The amount of a Vested Pension is calculated in the same way as a Normal Pension, Early Retirement Pension, or Service Pension depending on your age and number of Pension Credits when you elect to retire.
There are two types of pensions available to Disabled Participants—a Total Disability Pension and an Occupational Disability Pension. You may retire on one of these types of Disability Pensions if you are found to be disabled by the Board of Trustees and meet the following conditions:
- You have at least 15 Pension Credits, and
- You have earned at least 1/l0th of a Pension Credit for work in Covered Employment in one of the two Plan Years before the Plan Year in which you become disabled, and
- Your disability: (i) has existed continuously for a period of six months before the date the Trustees consider your application for a Disability Pension, and (ii) began while you were in Covered Employment or within 30 days after you left Covered Employment, and
- Your disability is not, either directly or indirectly, a result of (i) military service, (ii) engaging in a felonious criminal act, (iii) an intentionally self-inflicted injury, (iv) injuries sustained while legally intoxicated or under the influence of a controlled substance not prescribed by a physician, (v) declared or undeclared war or any enemy action, or (vi) injuries suffered in Non-Covered Employment.
The basic difference between these two types of Disability Pensions is the degree of your disability. For an Occupational Disability Pension, you must present acceptable evidence that you are totally unable to work as an iron worker in Covered Employment (or comparable work) due to a physical or mental impairment which is expected to be of long-continued and indefinite duration. For a Total Disability Pension, you must be prevented for life from engaging in any gainful employment as evidenced by a current, and valid, Social Security Disability Award.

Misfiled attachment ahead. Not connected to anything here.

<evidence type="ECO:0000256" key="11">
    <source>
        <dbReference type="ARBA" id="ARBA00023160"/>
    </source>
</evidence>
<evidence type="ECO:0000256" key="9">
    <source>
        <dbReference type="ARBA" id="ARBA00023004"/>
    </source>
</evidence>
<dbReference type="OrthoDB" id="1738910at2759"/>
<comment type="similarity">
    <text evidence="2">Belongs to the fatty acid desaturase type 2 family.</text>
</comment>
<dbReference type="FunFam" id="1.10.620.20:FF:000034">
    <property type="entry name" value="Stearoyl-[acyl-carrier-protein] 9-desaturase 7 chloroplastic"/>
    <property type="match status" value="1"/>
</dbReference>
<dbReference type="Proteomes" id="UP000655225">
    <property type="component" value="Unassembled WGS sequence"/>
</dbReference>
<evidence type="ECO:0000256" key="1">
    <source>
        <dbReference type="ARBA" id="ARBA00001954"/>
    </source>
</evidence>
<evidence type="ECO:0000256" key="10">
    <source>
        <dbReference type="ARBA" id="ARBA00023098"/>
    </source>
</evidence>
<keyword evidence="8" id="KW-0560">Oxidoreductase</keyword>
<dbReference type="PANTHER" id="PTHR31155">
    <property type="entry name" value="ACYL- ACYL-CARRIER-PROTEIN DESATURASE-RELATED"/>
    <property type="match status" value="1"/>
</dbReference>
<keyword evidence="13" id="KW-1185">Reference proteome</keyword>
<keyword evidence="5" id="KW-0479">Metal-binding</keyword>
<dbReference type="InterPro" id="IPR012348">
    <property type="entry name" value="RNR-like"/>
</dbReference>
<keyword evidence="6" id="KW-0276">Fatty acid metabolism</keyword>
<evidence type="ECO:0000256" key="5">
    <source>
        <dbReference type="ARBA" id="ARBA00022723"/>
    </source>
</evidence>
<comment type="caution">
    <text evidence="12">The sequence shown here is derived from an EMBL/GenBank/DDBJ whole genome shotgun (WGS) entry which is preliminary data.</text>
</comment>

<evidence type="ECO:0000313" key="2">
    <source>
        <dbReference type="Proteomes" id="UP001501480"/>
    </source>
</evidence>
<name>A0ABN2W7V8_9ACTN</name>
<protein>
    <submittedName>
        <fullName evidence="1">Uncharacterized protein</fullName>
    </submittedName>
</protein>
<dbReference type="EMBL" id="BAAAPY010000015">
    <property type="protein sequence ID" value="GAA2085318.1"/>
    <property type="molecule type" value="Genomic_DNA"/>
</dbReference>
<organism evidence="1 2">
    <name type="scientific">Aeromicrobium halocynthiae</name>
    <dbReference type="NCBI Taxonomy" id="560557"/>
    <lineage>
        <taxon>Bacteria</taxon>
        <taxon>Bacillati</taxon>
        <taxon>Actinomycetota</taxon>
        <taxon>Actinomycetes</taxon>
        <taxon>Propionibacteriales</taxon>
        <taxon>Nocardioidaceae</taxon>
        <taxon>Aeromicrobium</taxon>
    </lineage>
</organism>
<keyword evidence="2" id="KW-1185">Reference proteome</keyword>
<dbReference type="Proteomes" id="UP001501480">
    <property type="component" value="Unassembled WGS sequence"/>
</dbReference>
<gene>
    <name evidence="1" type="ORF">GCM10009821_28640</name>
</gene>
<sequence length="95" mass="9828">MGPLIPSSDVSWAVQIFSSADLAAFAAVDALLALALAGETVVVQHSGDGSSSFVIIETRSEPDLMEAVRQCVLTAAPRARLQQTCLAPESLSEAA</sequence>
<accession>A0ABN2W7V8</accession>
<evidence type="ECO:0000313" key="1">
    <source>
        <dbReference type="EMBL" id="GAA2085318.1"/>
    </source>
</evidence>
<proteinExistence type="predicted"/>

The Trustees will decide if you are "disabled" based on the information you submit. You must initially supply acceptable proof of your disability to the Trustees. Additionally, you must supply proof of your continuing disability once every six months if required by the Trustees. No disability payments will be made from the Pension Fund in the event that the Trustees determine that you are no longer disabled.
The amount of a Total Disability Pension is calculated in the same way as a Normal Pension.
If you qualify for an Occupational Disability Pension, the amount of that pension is reduced from the amount calculated for a Total Disability Pension/Normal Pension. The reduction is one-fourth of one percent (0.25%) for each full month between your 65th birthday and your Occupational Disability Pension retirement date, if that date is after you have attained age 55. If your Occupational Disability Pension retirement date is before you have attained age 55, the amount is further reduced by one-half of one percent (.5%) for each month between your 55th birthday and your Occupational Disability Pension retirement date. The maximum overall reduction for an Occupational Disability Pension is fifty percent (50%).
You may retire on an Early Retirement Pension on the first day of any month after you have reached age 55 and have at least 10 Pension Credits.
The amount of an Early Retirement Pension is reduced from the amount of a Normal Pension because you are younger when your monthly payments begin.
In order to find out the amount of an Early Retirement Pension, you first calculate the amount of the Normal Pension you would receive as if you were age 65. This amount is then reduced by approximately 0.58333% (which translates to 7% on an annual basis) for each full month between your 65th birthday and the date you start your Early Retirement Pension.